HOUSTON (CN) — Named after a Texas state trooper shot dead during a traffic stop, Governor Greg Abbott signed a bill Monday to block those accused of violent crimes from being released from jail without paying bail. Opponents say it discriminates against poor people.
Abbott named bail reform as a priority for the Texas Legislature this year and signed the Damon Allen Act at an event Monday in Houston where Allen’s widow, Kasey Allen, said it will help keep violent criminals like the one who killed him on Thanksgiving Day 2017 off the streets.
“Damon was killed by a violent repeat offender who was stopped for speeding that day and he just didn’t want his plans interrupted by being arrested,” Kasey Allen said.
According to Abbott, Allen’s accused killer, Dabrett Black, who is awaiting a capital murder trial, had been released on a $15,500 bail by a magistrate judge who did not have access to Black’s criminal history.
The new law prohibits the release on a personal bond, which requires no cash payment, of anyone charged with a violent crime, or anyone who while out on bail on violent crime charges, is charged with any felony, or misdemeanor assault, deadly conduct, terrorist threat, or gun charges.
It would not have kept Black behind bars before he allegedly murdered Allen because he had posted bail.
The bill garnered bipartisan support in the Texas Senate where it passed 27-2. But it passed largely along party lines in the Texas House, with only a couple Democratic members in favor.
There are widely supported facets of the legislation.
It tasks the Texas Office of Court Administration, in consultation with the Texas Court of Criminal Appeals, with developing training courses on setting bail for magistrate judges.
To ensure magistrates, who set bail at probable cause hearings, have adequate information about the defendants who appear before them, the bill also calls for the Office of Court Administration to create a “public safety report system,” in which defendants’ personal information, criminal history and pending charges will be listed.
The Texas Criminal Defense Lawyers Association’s legislative counsel Allen Place said it too supports the new training requirements for magistrates, but it has concerns about the bill’s effect on poor working Texans and that it will make already overcrowded county jails more crowded.
“Individuals without cash money to make bail but who are otherwise good candidates for a personal bond will remain in jail awaiting their court date,” Place said in an email.
He said another concern is the bill provides no funding for the magistrate training and criminal history database.
Abbott signed the bill Monday at the Texas Pastor Council’s Safer Houston Summit.
Citing statistics from the Houston Police Department, Abbott said the city’s murder rate is up 30% this year compared to 2020.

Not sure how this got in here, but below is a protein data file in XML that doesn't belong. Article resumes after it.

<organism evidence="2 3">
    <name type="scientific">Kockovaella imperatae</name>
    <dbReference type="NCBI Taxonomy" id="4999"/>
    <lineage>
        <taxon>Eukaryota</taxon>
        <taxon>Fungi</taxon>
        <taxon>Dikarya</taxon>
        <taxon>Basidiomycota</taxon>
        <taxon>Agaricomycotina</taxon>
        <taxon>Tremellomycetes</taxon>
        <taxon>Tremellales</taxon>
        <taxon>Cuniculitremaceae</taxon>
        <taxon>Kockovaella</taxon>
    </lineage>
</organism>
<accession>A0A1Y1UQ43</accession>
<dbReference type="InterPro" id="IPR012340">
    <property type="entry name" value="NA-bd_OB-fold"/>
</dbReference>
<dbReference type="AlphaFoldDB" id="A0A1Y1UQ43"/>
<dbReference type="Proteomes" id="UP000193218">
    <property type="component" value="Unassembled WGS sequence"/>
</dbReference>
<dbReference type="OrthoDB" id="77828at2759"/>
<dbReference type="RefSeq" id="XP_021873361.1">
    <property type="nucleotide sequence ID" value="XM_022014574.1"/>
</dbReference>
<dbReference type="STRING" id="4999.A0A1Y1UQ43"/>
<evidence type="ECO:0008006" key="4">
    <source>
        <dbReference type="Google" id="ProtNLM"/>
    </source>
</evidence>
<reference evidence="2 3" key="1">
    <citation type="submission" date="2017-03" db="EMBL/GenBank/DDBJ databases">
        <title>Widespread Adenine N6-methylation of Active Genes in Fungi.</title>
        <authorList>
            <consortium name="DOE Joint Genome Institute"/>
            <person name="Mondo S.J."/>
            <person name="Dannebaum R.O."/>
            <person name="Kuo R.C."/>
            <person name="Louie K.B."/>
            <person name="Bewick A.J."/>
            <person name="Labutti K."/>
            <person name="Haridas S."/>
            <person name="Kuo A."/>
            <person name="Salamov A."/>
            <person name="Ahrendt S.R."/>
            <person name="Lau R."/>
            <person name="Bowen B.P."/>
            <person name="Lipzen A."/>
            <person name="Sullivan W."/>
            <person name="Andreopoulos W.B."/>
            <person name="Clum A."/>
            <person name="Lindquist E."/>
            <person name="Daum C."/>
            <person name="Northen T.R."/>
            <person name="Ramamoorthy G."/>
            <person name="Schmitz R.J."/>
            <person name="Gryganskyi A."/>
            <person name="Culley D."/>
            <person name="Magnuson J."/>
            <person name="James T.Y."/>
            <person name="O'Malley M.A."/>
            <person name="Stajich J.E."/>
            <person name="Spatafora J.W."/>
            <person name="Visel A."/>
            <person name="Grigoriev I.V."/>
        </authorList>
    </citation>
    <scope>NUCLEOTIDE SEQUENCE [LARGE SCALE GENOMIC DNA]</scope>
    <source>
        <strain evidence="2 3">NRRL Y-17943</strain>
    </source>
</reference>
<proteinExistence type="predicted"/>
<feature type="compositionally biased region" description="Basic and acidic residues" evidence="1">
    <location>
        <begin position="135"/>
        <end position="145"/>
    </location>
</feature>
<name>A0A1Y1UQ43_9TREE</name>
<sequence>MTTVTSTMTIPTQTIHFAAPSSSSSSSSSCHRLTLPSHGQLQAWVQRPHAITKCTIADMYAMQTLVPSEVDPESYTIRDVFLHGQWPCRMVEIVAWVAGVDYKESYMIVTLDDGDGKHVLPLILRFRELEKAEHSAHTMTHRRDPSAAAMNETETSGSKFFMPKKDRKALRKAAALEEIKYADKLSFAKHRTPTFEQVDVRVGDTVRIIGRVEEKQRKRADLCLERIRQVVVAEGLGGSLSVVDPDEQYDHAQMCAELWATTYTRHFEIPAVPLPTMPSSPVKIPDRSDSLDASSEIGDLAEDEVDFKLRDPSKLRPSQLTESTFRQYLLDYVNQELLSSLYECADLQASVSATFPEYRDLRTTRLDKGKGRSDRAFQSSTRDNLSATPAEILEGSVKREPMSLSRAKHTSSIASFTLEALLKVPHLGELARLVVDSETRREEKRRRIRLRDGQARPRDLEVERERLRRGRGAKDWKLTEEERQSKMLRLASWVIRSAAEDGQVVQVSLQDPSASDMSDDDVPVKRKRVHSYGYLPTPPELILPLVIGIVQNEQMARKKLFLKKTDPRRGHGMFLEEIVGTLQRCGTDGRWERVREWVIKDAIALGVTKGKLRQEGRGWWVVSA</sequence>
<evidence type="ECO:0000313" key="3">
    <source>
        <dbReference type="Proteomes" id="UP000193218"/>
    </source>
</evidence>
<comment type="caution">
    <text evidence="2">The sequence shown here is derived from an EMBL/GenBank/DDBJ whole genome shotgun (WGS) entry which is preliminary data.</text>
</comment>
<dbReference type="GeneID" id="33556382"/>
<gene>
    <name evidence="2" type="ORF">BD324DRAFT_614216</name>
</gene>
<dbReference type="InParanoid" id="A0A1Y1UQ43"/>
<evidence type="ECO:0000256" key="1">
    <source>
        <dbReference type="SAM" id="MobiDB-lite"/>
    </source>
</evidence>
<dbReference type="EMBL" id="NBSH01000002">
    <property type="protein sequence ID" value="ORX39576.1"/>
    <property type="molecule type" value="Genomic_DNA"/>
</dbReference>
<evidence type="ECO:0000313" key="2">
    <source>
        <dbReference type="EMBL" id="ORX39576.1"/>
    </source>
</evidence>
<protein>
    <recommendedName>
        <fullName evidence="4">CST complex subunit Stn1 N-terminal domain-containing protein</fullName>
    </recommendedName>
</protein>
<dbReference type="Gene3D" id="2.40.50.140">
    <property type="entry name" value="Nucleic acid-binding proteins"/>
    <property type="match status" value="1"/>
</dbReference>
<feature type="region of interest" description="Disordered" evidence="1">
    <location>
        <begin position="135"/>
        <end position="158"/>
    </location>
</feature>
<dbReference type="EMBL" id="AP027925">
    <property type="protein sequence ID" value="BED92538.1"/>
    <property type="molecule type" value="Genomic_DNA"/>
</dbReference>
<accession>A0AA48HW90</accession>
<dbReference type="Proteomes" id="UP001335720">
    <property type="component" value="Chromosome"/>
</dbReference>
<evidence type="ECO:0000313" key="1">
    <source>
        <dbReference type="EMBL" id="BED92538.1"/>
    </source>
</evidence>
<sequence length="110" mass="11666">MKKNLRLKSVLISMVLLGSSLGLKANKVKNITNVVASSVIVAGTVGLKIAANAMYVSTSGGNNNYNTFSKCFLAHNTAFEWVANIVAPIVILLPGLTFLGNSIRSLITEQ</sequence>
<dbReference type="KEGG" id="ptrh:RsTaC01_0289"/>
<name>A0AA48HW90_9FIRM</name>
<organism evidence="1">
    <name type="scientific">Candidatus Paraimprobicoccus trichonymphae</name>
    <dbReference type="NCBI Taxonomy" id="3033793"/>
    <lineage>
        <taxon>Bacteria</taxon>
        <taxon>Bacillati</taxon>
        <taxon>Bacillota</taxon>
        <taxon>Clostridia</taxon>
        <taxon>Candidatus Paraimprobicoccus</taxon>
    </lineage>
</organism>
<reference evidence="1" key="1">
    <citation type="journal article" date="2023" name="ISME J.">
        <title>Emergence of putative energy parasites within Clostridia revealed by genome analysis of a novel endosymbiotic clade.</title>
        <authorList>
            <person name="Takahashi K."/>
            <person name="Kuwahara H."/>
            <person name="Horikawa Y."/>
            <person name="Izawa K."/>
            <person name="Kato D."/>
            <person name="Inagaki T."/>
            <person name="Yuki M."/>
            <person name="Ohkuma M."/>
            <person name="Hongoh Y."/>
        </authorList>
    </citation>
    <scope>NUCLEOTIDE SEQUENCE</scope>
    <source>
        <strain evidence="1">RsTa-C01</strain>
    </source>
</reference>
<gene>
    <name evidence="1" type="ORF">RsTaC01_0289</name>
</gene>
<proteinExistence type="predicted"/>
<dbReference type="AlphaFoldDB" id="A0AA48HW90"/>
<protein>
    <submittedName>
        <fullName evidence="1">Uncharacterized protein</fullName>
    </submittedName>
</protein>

The Republican governor laid the blame on the felony court judges in Harris County, which includes Houston, all of whom are Democrats.
“There’s been a revolving jailhouse door because of lax bail policies and here in Harris County more so than any other place I’ve seen in the state of Texas,” Abbott said.
“You’re facing a crisis that’s a consequence of having elected a lot of judges in Harris County who ran as Democrat socialists,” he added. “These Democrat socialist judges, they believe in letting people out of jail as opposed to keeping them in jail. That’s why you have more criminals, convicted criminals, who are back out on the street endangering public safety.”
But critics say the bill is meant to benefit the cash bail industry, does nothing to make Texans safer and is discriminatory against poor arrestees, a disproportionate number of whom are Hispanic and Black.
According to the ACLU of Texas, more than 60% of people in Texas jails have not been convicted of a crime and are awaiting resolution of their cases behind bars because they cannot afford bail.
The Bail Project is a California nonprofit that provides bail assistance and advocates for an end to cash bail. It paid the bail of a Black Houston man named Hervis Rogers after he was arrested in July and charged with two felony counts of voter fraud by the office of Texas Attorney General Ken Paxton.
Rogers, 62, had voted in the March 2020 Democrat primary after waiting six hours to cast his ballot. As the last one in line to vote at Texas Southern University in Houston, he was interviewed at the polls by several media outlets.
He reportedly did not know he was ineligible at the time, and when he voted in the November 2018 elections, because he was on parole.
The Bail Project condemned Abbott’s signing of the legislation Monday.
“Senate Bill 6 fails to advance public safety,” the group said in a statement. “Instead, it expands cash bail to the benefit of the bail bond industry while ensuring that more people will be held in jail before being convicted of a crime because of poverty.”
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